• peptide hair therapy, or Dr. Cyj Hair Filler treatment (applying a composition of seven peptides and hyaluronic acid to the scalp),
  • scalp carboxytherapy (the application of medical carbon dioxide to the scalp),
  • hair transplantation using the FUE method (modern hair transplantation without the use of a scalpel, without sutures or scars, involving the extraction of micro grafts of hair, for example. from the back of the head or chest and transferring them to the areas affected by baldness),

While professional treatments and surgeries to curb baldness and stimulate hair growth can be very effective, they are also not cheap. There are other methods of treating baldness that are much less draining on the wallet. These are oral preparations based on plant extracts, amino acids and vitamin and mineral components.

Very good results can be obtained by simultaneously using these oral preparations and topical preparations (such as liquids, lotions, shampoos or ampoules for baldness).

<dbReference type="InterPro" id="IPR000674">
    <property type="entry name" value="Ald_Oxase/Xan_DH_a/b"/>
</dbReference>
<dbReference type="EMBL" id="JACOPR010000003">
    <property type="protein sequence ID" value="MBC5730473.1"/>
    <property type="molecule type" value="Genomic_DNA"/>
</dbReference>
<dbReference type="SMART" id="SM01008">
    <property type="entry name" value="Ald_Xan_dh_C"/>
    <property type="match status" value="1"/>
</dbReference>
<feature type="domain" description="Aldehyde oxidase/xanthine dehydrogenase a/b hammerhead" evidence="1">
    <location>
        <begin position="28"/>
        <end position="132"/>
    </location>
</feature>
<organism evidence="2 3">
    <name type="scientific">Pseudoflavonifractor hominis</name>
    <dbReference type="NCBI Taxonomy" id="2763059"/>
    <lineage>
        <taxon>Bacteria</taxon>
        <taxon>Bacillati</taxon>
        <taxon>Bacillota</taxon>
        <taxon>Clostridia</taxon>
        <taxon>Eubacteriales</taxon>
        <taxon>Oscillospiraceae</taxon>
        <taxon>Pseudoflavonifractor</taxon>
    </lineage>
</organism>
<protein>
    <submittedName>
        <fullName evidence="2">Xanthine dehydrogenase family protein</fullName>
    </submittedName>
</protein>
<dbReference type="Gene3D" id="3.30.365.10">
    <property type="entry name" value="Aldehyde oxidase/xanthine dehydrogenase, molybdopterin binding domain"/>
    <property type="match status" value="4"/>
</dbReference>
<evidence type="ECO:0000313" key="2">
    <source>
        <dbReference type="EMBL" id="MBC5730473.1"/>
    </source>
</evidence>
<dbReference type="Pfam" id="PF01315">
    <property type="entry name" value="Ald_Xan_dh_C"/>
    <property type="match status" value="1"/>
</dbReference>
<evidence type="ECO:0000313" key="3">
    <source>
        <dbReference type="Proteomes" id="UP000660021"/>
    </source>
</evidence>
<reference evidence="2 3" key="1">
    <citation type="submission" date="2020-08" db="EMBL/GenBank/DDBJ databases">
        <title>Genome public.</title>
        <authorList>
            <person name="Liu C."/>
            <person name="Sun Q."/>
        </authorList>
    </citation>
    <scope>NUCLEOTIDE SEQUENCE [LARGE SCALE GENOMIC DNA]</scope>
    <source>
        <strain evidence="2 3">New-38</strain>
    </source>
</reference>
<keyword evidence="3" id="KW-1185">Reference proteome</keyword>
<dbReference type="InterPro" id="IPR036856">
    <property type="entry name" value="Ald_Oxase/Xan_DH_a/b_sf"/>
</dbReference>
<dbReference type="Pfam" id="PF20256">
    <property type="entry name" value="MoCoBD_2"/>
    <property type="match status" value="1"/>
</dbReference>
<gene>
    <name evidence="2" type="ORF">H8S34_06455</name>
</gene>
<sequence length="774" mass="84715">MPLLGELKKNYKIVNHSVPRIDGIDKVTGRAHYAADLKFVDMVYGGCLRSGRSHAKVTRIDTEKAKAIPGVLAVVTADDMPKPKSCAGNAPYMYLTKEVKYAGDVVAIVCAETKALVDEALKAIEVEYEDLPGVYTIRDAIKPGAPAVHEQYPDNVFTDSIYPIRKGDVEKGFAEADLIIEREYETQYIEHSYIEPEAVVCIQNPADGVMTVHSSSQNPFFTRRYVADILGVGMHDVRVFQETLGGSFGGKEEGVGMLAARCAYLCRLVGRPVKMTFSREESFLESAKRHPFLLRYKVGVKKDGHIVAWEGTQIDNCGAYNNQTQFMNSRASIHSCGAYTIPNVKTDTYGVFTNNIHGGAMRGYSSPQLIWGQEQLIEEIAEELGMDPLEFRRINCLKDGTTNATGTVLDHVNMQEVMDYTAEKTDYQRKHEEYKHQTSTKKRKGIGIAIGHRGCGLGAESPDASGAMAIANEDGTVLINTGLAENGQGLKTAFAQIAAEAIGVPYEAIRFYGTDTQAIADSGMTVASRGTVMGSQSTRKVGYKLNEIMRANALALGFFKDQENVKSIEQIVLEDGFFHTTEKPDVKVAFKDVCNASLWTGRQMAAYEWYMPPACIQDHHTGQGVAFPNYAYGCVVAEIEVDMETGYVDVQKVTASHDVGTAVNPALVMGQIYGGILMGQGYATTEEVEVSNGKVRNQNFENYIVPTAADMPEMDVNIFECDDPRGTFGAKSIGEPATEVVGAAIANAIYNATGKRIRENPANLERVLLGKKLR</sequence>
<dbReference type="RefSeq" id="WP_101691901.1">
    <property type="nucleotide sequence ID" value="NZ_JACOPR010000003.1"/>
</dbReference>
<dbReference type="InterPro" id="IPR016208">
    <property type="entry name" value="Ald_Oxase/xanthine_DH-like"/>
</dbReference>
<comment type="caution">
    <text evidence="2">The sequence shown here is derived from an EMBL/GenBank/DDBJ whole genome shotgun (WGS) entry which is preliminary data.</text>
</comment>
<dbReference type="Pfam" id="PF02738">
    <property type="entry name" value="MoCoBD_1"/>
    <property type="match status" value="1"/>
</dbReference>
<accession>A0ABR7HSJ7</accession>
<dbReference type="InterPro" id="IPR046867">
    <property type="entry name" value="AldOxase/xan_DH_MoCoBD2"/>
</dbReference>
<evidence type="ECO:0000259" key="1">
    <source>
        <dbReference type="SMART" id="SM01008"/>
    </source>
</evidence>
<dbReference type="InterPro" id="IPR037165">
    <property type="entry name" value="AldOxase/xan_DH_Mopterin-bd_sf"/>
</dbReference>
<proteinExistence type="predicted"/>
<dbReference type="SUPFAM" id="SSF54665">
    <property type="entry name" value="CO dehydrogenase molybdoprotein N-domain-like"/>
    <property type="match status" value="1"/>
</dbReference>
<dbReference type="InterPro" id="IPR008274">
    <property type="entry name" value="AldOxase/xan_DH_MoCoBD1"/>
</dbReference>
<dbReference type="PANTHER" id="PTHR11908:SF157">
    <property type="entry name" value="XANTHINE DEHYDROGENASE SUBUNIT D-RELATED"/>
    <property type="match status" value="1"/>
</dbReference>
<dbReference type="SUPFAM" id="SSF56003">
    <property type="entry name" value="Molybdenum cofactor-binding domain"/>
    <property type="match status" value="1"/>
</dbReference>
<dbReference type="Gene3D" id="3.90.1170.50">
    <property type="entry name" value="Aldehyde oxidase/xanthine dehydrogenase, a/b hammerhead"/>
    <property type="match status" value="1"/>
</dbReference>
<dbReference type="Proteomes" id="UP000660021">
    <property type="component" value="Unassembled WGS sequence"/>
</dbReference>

The most effective natural ingredients helpful in combating androgenetic alopecia

  • sabal palm,
  • nettle,
  • field horsetail,
  • bamboo,
  • black turnip,
  • zinc,
  • selenium,
  • vitamin E,
  • vitamin A,
  • vitamin B1,
  • vitamin B2,
  • biotin,
  • sulfur,
  • copper,
  • iodine,
  • iron,
  • L-cysteine,
Check out intensive capsules for androgenetic alopecia: Folisin

Androgenetic alopecia in women

Although it would seem that androgenetic alopecia is a typically male problem, the phenomenon also occurs in women. As in the case of men, miniaturization of hair follicles also occurs in ladies, resulting in increased hair loss. Particularly susceptible to androgenetic alopecia are ladies with genetically determined hypersensitivity of hair follicles, with polycystic ovary syndrome, with Cushing’s syndrome, some ladies in menopause.

The process of androgenetic alopecia in women is the result of hormonal abnormalities (when male sex hormones, or androgens, are present in excess in a woman’s body). However, the symptoms are different from those of androgenetic alopecia in men.

While the main symptom in men is hair curves and a receding hairline, women show increased hair thinningof hair spreading over the entire central portion of the scalp, while the natural hairline is maintained.

Category: Beauty